Fortunately, most people in the UK pay all their tax ‘at source’, for example, through Pay As You Earn (PAYE) if they are employed or have pensions, and are not required to file a tax return. Self Assessment therefore does not affect everyone.
What is Self Assessment (SA)?
Self Assessment is not a tax – it is a way of paying tax.
The idea of Self Assessment is that you are responsible for completing a tax return each year if you need to, and for paying any tax due for that tax year. It is your responsibility to tell HM Revenue & Customs (HMRC) if you think you need to complete a tax return.
If you complete a Self Assessment tax return, you include all your taxable income, and any capital gains. You also claim any tax allowances or reliefs that you are entitled to on the tax return.
You send the form to HMRC either on paper or online. The information on the tax return is used to calculate your tax liability. This process is called Self Assessment.
If you are in Self Assessment, you must complete a tax return (known as a SA100) each year, on which you need to show your income and capital gains, and claim allowances and reliefs. We explain how this might apply to you.
You will normally only need to complete a form if one or more of the following apply to you:
- You are working for yourself – you are self-employed;
- You are a partner in a partnership business;
- You are a minister of religion – any faith or denomination;
- You are a trustee or the executor of an estate;
- You have property income.
You also might need to complete a Self Assessment tax return if:
- You are a company director, if you have income that is not taxed under PAYE;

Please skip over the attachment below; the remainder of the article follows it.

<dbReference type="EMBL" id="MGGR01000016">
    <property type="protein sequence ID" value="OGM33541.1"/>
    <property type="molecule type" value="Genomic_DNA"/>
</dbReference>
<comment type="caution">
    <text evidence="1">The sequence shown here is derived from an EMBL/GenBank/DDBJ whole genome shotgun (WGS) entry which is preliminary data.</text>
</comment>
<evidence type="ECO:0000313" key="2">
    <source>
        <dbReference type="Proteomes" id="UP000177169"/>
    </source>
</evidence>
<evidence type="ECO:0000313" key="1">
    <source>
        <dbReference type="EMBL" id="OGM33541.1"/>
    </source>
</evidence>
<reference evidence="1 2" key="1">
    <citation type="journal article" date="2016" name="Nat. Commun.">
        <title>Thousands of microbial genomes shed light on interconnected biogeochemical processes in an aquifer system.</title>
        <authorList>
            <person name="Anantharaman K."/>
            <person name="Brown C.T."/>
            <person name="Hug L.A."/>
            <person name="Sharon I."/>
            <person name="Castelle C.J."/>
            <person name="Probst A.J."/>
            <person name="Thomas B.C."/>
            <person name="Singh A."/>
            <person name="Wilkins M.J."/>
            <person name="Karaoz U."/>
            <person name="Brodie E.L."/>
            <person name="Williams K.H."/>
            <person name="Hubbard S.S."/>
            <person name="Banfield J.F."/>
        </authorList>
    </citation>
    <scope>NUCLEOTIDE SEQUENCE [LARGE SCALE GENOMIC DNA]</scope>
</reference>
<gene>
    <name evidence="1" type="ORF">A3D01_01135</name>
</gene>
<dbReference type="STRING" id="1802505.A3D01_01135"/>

- You have untaxed income. This could be, for example, interest that is not taxed before it is paid to you or rental income. If you are an employee or a pensioner and the income (profit) is less than £2,500 a year you might not have to complete a tax return but it is still your responsibility to report such income by contacting HMRC. If you receive other untaxed income and the tax due on it cannot be collected via your PAYE coding notice you will need to complete a tax return;
- You receive regular annual income from a trust or settlement, or you receive income from the estate of a deceased person and further tax is due;
- You have taxable foreign income whether or not you are resident in the UK. This includes non-UK resident landlords.
- You have income from savings and investments of £10,000 or more before tax;
- You have annual income of £100,000 or more before tax;
- You or your partner receive child benefit and your income is over £50,000. This is because of the high income child benefit charge;
- You have tax due at the end of the year that cannot be collected via your PAYE coding notice in a later year;
- Your untaxed income is £2,500 or more – but if you are a pensioner you may be able to pay your tax through your PAYE Coding Notice;
- Your claims for expenses are £2,500 or more;
- You have capital gains where:
- You have given away or sold assets worth £49,200 or more for 2020/21; or
- You have a capital loss but your gains net of any losses are more than the annual exemption for 2020/21 of £12,300; or
- You have no losses to claim but your gains are more than the annual exemption for 2020/21 of £12,300; or
- You need to make any other capital gains tax claim or election for the year.
HMRC may also want you to complete a return for other reasons.
If you have to file a Self Assessment tax return, you normally have:
- until 31 October to do so, if you choose to submit a paper tax return;
- or until the following 31 January if you file online.
This means you have an additional three months for online filing compared with paper.
If you have a requirement to prepare a Tax Return, here at F9 we have personal tax experts on hand who can assist you through the process from start to finish and give you that comfort that you are paying the correct amount of tax.
Please do not hesitate to get in contact with us to discuss your requirements.